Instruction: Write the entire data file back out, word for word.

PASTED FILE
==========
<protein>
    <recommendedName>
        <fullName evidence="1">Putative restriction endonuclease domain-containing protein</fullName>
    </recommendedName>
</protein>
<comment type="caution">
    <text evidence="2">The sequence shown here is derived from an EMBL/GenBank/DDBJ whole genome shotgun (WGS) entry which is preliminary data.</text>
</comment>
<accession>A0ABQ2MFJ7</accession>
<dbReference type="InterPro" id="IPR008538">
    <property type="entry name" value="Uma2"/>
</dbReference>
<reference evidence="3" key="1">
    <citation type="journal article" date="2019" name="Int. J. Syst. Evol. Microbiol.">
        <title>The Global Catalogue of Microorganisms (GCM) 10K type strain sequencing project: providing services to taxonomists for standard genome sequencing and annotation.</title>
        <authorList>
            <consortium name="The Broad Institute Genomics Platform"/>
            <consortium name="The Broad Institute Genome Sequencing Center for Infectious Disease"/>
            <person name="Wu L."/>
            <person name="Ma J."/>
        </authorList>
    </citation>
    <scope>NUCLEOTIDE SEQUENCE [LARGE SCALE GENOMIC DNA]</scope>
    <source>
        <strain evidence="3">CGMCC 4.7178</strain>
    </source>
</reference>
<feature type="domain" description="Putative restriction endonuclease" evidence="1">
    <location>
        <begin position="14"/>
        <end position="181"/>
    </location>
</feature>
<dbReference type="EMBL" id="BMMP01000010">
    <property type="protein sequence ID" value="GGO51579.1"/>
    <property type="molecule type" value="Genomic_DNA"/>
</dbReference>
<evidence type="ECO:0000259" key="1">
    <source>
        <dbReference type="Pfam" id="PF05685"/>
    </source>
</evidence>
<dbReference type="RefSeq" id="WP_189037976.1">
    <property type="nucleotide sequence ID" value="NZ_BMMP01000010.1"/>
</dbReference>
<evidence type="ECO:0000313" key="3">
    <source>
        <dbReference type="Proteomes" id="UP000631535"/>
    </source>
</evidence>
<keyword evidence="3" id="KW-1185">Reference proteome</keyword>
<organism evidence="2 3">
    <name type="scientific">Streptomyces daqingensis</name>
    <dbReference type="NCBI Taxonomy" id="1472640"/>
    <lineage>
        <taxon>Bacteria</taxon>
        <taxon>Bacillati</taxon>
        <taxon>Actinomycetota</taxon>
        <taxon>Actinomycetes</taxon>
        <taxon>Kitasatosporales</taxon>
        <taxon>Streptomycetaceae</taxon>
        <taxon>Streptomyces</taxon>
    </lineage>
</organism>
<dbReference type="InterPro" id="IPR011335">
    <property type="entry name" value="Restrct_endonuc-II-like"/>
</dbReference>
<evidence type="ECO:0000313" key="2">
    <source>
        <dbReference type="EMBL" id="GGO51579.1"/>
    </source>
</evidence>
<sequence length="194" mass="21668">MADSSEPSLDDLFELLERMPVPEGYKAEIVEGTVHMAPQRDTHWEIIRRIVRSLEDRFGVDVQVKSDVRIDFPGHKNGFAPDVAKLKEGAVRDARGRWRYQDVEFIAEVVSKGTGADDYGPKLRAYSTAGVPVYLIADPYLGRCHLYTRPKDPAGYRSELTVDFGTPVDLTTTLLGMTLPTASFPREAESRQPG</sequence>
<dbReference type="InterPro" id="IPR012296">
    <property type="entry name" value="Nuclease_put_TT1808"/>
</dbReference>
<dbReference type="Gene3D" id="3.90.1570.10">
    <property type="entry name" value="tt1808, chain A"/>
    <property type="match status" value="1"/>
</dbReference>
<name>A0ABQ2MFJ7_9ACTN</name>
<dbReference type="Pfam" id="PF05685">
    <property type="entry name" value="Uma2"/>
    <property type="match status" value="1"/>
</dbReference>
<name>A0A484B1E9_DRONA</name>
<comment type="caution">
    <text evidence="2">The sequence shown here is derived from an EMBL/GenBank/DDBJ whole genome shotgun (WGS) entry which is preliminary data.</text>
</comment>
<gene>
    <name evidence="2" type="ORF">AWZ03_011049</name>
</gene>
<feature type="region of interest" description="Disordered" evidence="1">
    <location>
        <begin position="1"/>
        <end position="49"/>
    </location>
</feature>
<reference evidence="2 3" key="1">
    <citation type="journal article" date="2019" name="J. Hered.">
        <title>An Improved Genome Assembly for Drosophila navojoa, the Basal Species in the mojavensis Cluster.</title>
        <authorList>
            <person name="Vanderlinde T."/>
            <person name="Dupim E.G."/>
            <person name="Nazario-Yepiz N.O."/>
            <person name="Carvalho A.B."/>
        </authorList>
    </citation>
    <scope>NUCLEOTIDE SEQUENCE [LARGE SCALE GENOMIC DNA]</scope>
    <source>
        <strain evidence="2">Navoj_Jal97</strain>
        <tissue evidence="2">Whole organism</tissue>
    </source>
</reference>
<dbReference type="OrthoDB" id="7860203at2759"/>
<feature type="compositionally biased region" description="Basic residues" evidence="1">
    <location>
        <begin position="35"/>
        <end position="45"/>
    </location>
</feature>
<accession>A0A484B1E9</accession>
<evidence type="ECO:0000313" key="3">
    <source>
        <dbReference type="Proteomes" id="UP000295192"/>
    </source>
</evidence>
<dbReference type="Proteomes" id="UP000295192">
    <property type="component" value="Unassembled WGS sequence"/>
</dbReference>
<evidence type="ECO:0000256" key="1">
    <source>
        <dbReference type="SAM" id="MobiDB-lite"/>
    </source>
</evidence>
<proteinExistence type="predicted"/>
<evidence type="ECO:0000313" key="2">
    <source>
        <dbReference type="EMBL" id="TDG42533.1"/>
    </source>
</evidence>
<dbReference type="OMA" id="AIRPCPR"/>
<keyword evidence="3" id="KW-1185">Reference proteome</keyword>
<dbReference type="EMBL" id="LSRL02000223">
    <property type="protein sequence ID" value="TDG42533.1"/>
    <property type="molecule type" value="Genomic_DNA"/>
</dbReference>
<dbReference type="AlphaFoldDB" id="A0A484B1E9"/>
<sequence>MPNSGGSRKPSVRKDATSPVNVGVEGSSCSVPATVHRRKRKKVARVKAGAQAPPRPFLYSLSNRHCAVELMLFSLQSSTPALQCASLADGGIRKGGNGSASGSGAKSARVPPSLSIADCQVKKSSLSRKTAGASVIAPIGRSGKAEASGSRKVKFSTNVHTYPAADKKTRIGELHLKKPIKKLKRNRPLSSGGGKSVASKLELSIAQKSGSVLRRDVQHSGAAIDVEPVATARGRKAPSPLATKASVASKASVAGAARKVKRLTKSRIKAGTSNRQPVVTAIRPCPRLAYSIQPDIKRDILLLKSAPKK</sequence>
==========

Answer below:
<protein>
    <recommendedName>
        <fullName evidence="1">Putative restriction endonuclease domain-containing protein</fullName>
    </recommendedName>
</protein>
<comment type="caution">
    <text evidence="2">The sequence shown here is derived from an EMBL/GenBank/DDBJ whole genome shotgun (WGS) entry which is preliminary data.</text>
</comment>
<accession>A0ABQ2MFJ7</accession>
<dbReference type="InterPro" id="IPR008538">
    <property type="entry name" value="Uma2"/>
</dbReference>
<reference evidence="3" key="1">
    <citation type="journal article" date="2019" name="Int. J. Syst. Evol. Microbiol.">
        <title>The Global Catalogue of Microorganisms (GCM) 10K type strain sequencing project: providing services to taxonomists for standard genome sequencing and annotation.</title>
        <authorList>
            <consortium name="The Broad Institute Genomics Platform"/>
            <consortium name="The Broad Institute Genome Sequencing Center for Infectious Disease"/>
            <person name="Wu L."/>
            <person name="Ma J."/>
        </authorList>
    </citation>
    <scope>NUCLEOTIDE SEQUENCE [LARGE SCALE GENOMIC DNA]</scope>
    <source>
        <strain evidence="3">CGMCC 4.7178</strain>
    </source>
</reference>
<feature type="domain" description="Putative restriction endonuclease" evidence="1">
    <location>
        <begin position="14"/>
        <end position="181"/>
    </location>
</feature>
<dbReference type="EMBL" id="BMMP01000010">
    <property type="protein sequence ID" value="GGO51579.1"/>
    <property type="molecule type" value="Genomic_DNA"/>
</dbReference>
<evidence type="ECO:0000259" key="1">
    <source>
        <dbReference type="Pfam" id="PF05685"/>
    </source>
</evidence>
<dbReference type="RefSeq" id="WP_189037976.1">
    <property type="nucleotide sequence ID" value="NZ_BMMP01000010.1"/>
</dbReference>
<evidence type="ECO:0000313" key="3">
    <source>
        <dbReference type="Proteomes" id="UP000631535"/>
    </source>
</evidence>
<keyword evidence="3" id="KW-1185">Reference proteome</keyword>
<organism evidence="2 3">
    <name type="scientific">Streptomyces daqingensis</name>
    <dbReference type="NCBI Taxonomy" id="1472640"/>
    <lineage>
        <taxon>Bacteria</taxon>
        <taxon>Bacillati</taxon>
        <taxon>Actinomycetota</taxon>
        <taxon>Actinomycetes</taxon>
        <taxon>Kitasatosporales</taxon>
        <taxon>Streptomycetaceae</taxon>
        <taxon>Streptomyces</taxon>
    </lineage>
</organism>
<dbReference type="InterPro" id="IPR011335">
    <property type="entry name" value="Restrct_endonuc-II-like"/>
</dbReference>
<evidence type="ECO:0000313" key="2">
    <source>
        <dbReference type="EMBL" id="GGO51579.1"/>
    </source>
</evidence>
<sequence length="194" mass="21668">MADSSEPSLDDLFELLERMPVPEGYKAEIVEGTVHMAPQRDTHWEIIRRIVRSLEDRFGVDVQVKSDVRIDFPGHKNGFAPDVAKLKEGAVRDARGRWRYQDVEFIAEVVSKGTGADDYGPKLRAYSTAGVPVYLIADPYLGRCHLYTRPKDPAGYRSELTVDFGTPVDLTTTLLGMTLPTASFPREAESRQPG</sequence>
<dbReference type="InterPro" id="IPR012296">
    <property type="entry name" value="Nuclease_put_TT1808"/>
</dbReference>
<dbReference type="Gene3D" id="3.90.1570.10">
    <property type="entry name" value="tt1808, chain A"/>
    <property type="match status" value="1"/>
</dbReference>
<name>A0ABQ2MFJ7_9ACTN</name>
<dbReference type="Pfam" id="PF05685">
    <property type="entry name" value="Uma2"/>
    <property type="match status" value="1"/>
</dbReference>
<name>A0A484B1E9_DRONA</name>
<comment type="caution">
    <text evidence="2">The sequence shown here is derived from an EMBL/GenBank/DDBJ whole genome shotgun (WGS) entry which is preliminary data.</text>
</comment>
<gene>
    <name evidence="2" type="ORF">AWZ03_011049</name>
</gene>
<feature type="region of interest" description="Disordered" evidence="1">
    <location>
        <begin position="1"/>
        <end position="49"/>
    </location>
</feature>
<reference evidence="2 3" key="1">
    <citation type="journal article" date="2019" name="J. Hered.">
        <title>An Improved Genome Assembly for Drosophila navojoa, the Basal Species in the mojavensis Cluster.</title>
        <authorList>
            <person name="Vanderlinde T."/>
            <person name="Dupim E.G."/>
            <person name="Nazario-Yepiz N.O."/>
            <person name="Carvalho A.B."/>
        </authorList>
    </citation>
    <scope>NUCLEOTIDE SEQUENCE [LARGE SCALE GENOMIC DNA]</scope>
    <source>
        <strain evidence="2">Navoj_Jal97</strain>
        <tissue evidence="2">Whole organism</tissue>
    </source>
</reference>
<dbReference type="OrthoDB" id="7860203at2759"/>
<feature type="compositionally biased region" description="Basic residues" evidence="1">
    <location>
        <begin position="35"/>
        <end position="45"/>
    </location>
</feature>
<accession>A0A484B1E9</accession>
<evidence type="ECO:0000313" key="3">
    <source>
        <dbReference type="Proteomes" id="UP000295192"/>
    </source>
</evidence>
<dbReference type="Proteomes" id="UP000295192">
    <property type="component" value="Unassembled WGS sequence"/>
</dbReference>
<evidence type="ECO:0000256" key="1">
    <source>
        <dbReference type="SAM" id="MobiDB-lite"/>
    </source>
</evidence>
<proteinExistence type="predicted"/>
<evidence type="ECO:0000313" key="2">
    <source>
        <dbReference type="EMBL" id="TDG42533.1"/>
    </source>
</evidence>
<dbReference type="OMA" id="AIRPCPR"/>
<keyword evidence="3" id="KW-1185">Reference proteome</keyword>
<dbReference type="EMBL" id="LSRL02000223">
    <property type="protein sequence ID" value="TDG42533.1"/>
    <property type="molecule type" value="Genomic_DNA"/>
</dbReference>
<dbReference type="AlphaFoldDB" id="A0A484B1E9"/>
<sequence>MPNSGGSRKPSVRKDATSPVNVGVEGSSCSVPATVHRRKRKKVARVKAGAQAPPRPFLYSLSNRHCAVELMLFSLQSSTPALQCASLADGGIRKGGNGSASGSGAKSARVPPSLSIADCQVKKSSLSRKTAGASVIAPIGRSGKAEASGSRKVKFSTNVHTYPAADKKTRIGELHLKKPIKKLKRNRPLSSGGGKSVASKLELSIAQKSGSVLRRDVQHSGAAIDVEPVATARGRKAPSPLATKASVASKASVAGAARKVKRLTKSRIKAGTSNRQPVVTAIRPCPRLAYSIQPDIKRDILLLKSAPKK</sequence>